Then came the ever so late stewardess who dramatically arrived behind me in in the security line up.  Her exaggerated watch glancing, toe tapping, and head poking up and over the conveyer like a spastic gopher, got under my skin. She would inch forward, and I would inch forward, and she would huff again. “Tough time in traffic?” I wanted to ask. “Bad case of asthma?” The lady in front of me was so kind, and let the frantic stewardess run ahead. She could have asked, rather than play charades. Secretly I hoped when she walked through the full body scanner, Scotty from Star Trek would beam her up to another planet. Poof!

I couldn’t forget the red neck from the outskirts of Saskatoon, sitting behind me on the plane, who insulted the fellow coming down the isle to sit right next to him. Ole’ Red Neck blurted out “Look Martha, why do we always get someone REALLY BIG sitting next to us?” Thankfully for Red Neck, the Big Fella was very kind and didn’t use Mr. ‘mouth piece’ as a seat cushion. And to clarify Big Fella wasn’t big at all, he was tall.

On my way back to Vancouver there was a man waiting to board the Ferry at Langdale Station, who told a little girl in her stroller, to pull up her pants and say ‘no’ to crack. What was he thinking? His remarks were highly inappropriate! I was stunned. There are those people who should think twice about opening their mouths in public. Her mother did not respond, but stared off into the distance. If it had been my little girl the stranger was speaking to, I would have stuffed him in a crack between the board walk.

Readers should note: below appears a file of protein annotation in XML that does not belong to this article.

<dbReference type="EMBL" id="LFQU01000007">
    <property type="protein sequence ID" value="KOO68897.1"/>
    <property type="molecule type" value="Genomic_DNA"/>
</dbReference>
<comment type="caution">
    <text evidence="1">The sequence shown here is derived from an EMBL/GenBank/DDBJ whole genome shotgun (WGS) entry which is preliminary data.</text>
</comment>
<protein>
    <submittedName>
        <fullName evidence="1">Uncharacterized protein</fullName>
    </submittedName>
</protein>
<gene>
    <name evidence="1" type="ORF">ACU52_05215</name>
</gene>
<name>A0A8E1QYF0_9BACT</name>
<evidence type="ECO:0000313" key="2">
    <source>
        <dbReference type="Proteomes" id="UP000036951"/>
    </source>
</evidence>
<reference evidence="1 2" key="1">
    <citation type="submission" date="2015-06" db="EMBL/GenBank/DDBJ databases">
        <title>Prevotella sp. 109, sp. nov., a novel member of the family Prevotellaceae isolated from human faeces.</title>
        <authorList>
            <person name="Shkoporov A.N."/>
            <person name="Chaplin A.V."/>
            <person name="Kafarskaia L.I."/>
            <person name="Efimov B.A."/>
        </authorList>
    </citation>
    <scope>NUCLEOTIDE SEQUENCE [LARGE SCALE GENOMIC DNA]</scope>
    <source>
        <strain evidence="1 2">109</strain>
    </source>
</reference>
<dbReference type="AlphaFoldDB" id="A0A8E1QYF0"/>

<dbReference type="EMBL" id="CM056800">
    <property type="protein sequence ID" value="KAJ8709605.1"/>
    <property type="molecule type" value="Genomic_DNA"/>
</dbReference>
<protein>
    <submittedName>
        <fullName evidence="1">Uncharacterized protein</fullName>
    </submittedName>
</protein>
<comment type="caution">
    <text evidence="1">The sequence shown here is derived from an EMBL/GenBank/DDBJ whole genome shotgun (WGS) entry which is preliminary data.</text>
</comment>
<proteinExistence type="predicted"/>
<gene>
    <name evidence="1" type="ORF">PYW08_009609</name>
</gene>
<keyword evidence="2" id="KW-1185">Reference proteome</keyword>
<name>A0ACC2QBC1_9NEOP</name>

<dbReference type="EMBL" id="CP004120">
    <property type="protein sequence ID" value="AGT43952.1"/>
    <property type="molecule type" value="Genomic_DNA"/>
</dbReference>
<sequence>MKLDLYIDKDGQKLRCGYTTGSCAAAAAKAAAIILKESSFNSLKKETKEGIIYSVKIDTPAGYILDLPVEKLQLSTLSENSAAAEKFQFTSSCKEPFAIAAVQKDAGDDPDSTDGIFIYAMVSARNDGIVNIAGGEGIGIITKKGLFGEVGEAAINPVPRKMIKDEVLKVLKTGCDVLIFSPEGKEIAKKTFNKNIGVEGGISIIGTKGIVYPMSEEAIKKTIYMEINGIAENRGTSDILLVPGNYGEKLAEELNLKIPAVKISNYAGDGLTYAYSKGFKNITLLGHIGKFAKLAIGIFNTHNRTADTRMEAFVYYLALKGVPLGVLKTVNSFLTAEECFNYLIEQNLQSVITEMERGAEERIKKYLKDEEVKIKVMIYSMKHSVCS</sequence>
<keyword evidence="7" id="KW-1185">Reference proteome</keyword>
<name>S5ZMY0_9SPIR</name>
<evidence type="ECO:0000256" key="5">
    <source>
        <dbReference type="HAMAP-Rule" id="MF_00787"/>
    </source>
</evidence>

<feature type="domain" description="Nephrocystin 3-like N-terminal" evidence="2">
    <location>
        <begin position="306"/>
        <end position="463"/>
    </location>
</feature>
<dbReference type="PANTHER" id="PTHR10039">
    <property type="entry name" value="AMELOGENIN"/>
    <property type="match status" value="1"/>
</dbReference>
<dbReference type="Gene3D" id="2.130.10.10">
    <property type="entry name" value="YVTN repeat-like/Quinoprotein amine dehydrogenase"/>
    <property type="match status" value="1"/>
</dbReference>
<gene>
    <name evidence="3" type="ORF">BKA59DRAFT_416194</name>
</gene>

I spied a ‘stick figure of a man’ wearing blue jeans, a lumberjack vest, and a toque, carrying nothing but a plastic shopping bag. When we boarded the Ferry he disappeared, only to appear next to me in the elevator. I wasn’t sure  which button to push to get us to the passenger deck, so I asked for help. He pushed a button and then turned to me and said “I have bad teeth…..and lung cancer”. “I am so sorry” I replied. “It’s okay, I smoke, but I am trying to quit”. It took a few seconds for me to recognize an opportunity for prayer, but the elevator door opened, and he was gone. After lunch I went to find him, before he threw himself overboard. I spotted him talking to another perfect stranger, only this time letting him know he was “paramilitary, and he didn’t like killing people, because of what it does to your insides.”

I found a place to sit on the warm side of the sun deck, just out of the wind. Along came a woman wearing a kid’s polka dotted blanket for a scarf, over a khaki rain coat, wearing floral rubber boots, with her pants tucked inside. She waddled, kind of sort of, or maybe that was the wind. I thought her idea of walking was better than my sitting, so I got up and circled the deck.